The Regency Chess Company is proud to offer an outstanding line of chess computers, with a wide variety of models to fit a variety of needs. From our premiere Saitek talking trainer computer, to the Saitek Maestro digital model, to the Saitek travel chess set, The Regency Chess Company offers something for the chess enthusiasts whether at home or on the go. We offer only the finest Saitek brand chess products, as few others have been producing chess computers as long or as well as Saitek. While many other models are little more than glorified video games, Saitek computers uses real chess pieces on top of an actual chessboard with electronic sensors, to give the tactile feel of actually playing a real game of chess. The Regency Chess company stocks all of its chess computers in the UK, ensuring prompt delivery no matter where in Europe you are ordering from.
The Benefits of using a chess computer
The primary reason to employ a chess computer when teaching oneself to play chess is that human opponents may not always be readily available to sit down and play a game. And even when another person should happen to be available, they may not be nearly as good as you, or perhaps the opposite, with you outmatching them quite handily. Sitting down to play a game against a chess computer is like sitting down to play a mirror image of oneself, where you are always guaranteed to be challenged, but never badly outmatched. Not to speak of the fact that they can never get too tired to play.
Another benefit to using one is the vast array of information the computer is able to keep track of. The best example of this is its ability to store saved games in memory, so that players may come back and resume them at a later date. Another spectacular feature is the built in timer, so that players can get used to having to take their turns in a set amount of time. Getting into this habit is great practice for players aspiring to play competitively in tournaments, as this play style is common there.
Using a chess computer to learn chess
Saitek chess computers all come with 64 different playing levels, ensuring that novices and experts alike will have a wide selection of game modes to suit their level of expertise, or lack thereof. Starting with fun and casual modes that will teach the basics of how to play, such as which directions bishops may move, the Saitek chess computers present the information in an easy to understand format that new players will find rewarding and easy to comprehend. Next, players will move on to more advanced difficulties which will teach more in depth concepts such as the strengths and weaknesses of opening moves, the proper situations in which to castle, and the art of the checkmate. And finally, players will graduate to playing game modes that use special rules, such as blitz and tournament mode. These game modes will put players quick thinking and problem solving abilities to the ultimate test, and promote skills that are crucial for competitive tournament play.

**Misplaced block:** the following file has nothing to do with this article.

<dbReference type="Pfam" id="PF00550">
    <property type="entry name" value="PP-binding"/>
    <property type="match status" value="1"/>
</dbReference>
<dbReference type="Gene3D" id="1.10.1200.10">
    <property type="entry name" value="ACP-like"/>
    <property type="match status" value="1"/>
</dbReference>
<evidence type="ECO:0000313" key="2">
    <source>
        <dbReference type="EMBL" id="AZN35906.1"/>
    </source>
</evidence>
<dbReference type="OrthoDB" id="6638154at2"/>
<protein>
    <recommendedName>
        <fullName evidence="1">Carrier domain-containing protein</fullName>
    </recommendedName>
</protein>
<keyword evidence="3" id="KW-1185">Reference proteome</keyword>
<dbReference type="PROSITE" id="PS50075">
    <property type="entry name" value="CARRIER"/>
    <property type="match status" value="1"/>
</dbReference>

How a chess computer can advance your chess playing
Playing a chess computer is quite different from playing a human opponent. Chess computers are able to play at a purely mathematical level, without letting emotions or other outside factors influence their decision making processes. They are also able to plan out their strategies several steps ahead of what most humans are capable of doing. Chess computers are also able to analyze your play style and offer tips and hints as to what you might consider changing to improve.
Another way a chess computer can advance your chess playing is the use of opening moves. In competitive chess, the first piece a player chooses to move can determine how the rest of the game plays out. Since chess is such an ancient game, experts have learned that some opening moves are stronger than others, and have been given official names. For example, starting with a "Spanish Game" opening to bring out the queen's pawn to the middle of the board, with the queen's knight behind it, and queen's bishop deep into enemy territory. This in turn will usually provoke a very specific response from black, called the "Sicilian Defense" in which the player brings out his king's side bishop's pawn in an attempt to wrest control of the middle of the board from white. These standard openings and responses are absolutely essential for players to identify if they wish to compete at high skill levels, because if countered in an improper way, they can quickly lead to a player's defeat. Chess computers also offer "take-backs" on moves, allowing players to go back and correct mistakes they may have made earlier in the match
A bit about ELO ratings
The ELO rating system is a metric used to measure the relative skill levels of participants in two-player games, such as chess. While many sports use a win-loss record to measure player or team progress, the ELO system assigns players an individual numeric value. One of the primary reasons behind this is that the standard win-loss method does not take into account the difficulty of opponents the player has faced. For example, in the win-loss model, there is no way to distinguish between a player who has eight wins and zero losses against easy opponents as opposed to someone who has the same record against the best players in the world.
To solve this problem, the ELO rating system uses a table system to estimate how many games a player is expected to win based on a comparison of his rating to the ratings of his opponents. If a player wins more games than he was expected to win, his rating would be adjusted upward. Similarly, if a player loses a game he is expected to win, his rating is adjusted downward.